Lucretius Today Podcast Episode 29 – The Earth As The Allegorical Mother of All

Episode 029 – The Earth As Allegorical Mother of All” is now available.

Welcome to Episode Twenty-Nine of Lucretius Today.

I am your host Cassius, and together with my panelists from the forum, we’ll walk you through the six books of Lucretius’ poem, and discuss how Epicurean philosophy can apply to you today. Be aware that none of us are professional philosophers, and everyone here is a self-taught Epicurean. We encourage you to study Epicurus for yourself, and we suggest the best place to start is the book, “Epicurus and His Philosophy” by Canadian professor Norman DeWitt.

Before we start, here are three ground rules.

First: Our aim is to bring you an accurate presentation of classical Epicurean philosophy as the ancient Epicureans understood it, which may or may not agree with what you here about Epicurus at other places today.

Second: We aren’t talking about Lucretius with the goal of promoting any modern political perspective. Epicurus must be understood on his own, and not in terms of competitive schools which may seem similar to Epicurus, but are fundamentally different and incompatible, such as Stoicism, Humanism, Buddhism, Taoism, Atheism, and Marxism.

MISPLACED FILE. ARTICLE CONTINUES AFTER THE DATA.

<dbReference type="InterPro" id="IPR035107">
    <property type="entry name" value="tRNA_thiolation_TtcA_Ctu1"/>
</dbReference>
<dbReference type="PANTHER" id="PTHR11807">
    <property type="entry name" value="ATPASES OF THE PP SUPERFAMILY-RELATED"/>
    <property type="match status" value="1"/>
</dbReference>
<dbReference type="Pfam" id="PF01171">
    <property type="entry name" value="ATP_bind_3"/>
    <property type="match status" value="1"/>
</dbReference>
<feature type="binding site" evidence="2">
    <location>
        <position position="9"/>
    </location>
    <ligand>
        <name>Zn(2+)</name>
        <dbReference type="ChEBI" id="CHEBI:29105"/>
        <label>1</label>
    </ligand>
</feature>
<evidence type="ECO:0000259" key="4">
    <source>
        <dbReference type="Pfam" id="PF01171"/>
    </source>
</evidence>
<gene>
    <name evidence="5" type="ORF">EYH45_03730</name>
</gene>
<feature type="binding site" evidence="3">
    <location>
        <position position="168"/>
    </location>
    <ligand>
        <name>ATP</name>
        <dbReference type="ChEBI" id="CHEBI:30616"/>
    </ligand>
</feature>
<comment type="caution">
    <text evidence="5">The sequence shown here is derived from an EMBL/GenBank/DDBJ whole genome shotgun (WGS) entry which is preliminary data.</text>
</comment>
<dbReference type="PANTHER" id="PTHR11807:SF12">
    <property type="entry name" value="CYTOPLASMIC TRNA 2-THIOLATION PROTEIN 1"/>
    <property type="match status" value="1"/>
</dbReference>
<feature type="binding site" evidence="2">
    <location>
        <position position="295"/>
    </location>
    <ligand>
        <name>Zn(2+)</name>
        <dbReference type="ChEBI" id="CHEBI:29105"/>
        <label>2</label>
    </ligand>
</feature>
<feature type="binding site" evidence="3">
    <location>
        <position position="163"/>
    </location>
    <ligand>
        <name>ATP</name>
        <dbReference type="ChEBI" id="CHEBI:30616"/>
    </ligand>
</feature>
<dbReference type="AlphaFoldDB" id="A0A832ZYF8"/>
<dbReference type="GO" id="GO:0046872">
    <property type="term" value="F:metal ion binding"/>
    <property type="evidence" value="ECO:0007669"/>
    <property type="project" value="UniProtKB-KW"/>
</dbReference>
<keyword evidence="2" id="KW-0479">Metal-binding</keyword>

Third: The essential base of Epicurean philosophy is a fundamental view of the nature of the universe. When you read the words of Lucretius you will find that Epicurus did not teach the pursuit of virtue or of luxury or of simple living. or science, as ends in themselves, but rather the pursuit of pleasure. From this perspective it is feeling which is the guide to life, and not supernatural gods, idealism, or virtue ethics. And as important as anything else, Epicurus taught that there is no life after death, and that any happiness we will ever have must come in THIS life, which is why it is so important not to waste time in confusion.

Daniel Browne:

‘Tis proper likewise that in this place you fix it as an established truth, and impress it deeply upon your mind, that there is no being to be found in nature that consists altogether of principles of one kind, nor is there any thing that is not made up of mingled seeds; and the more powers and faculties any being is endued with, the more it appears to be formed of various sorts of seeds that differ in figure among themselves.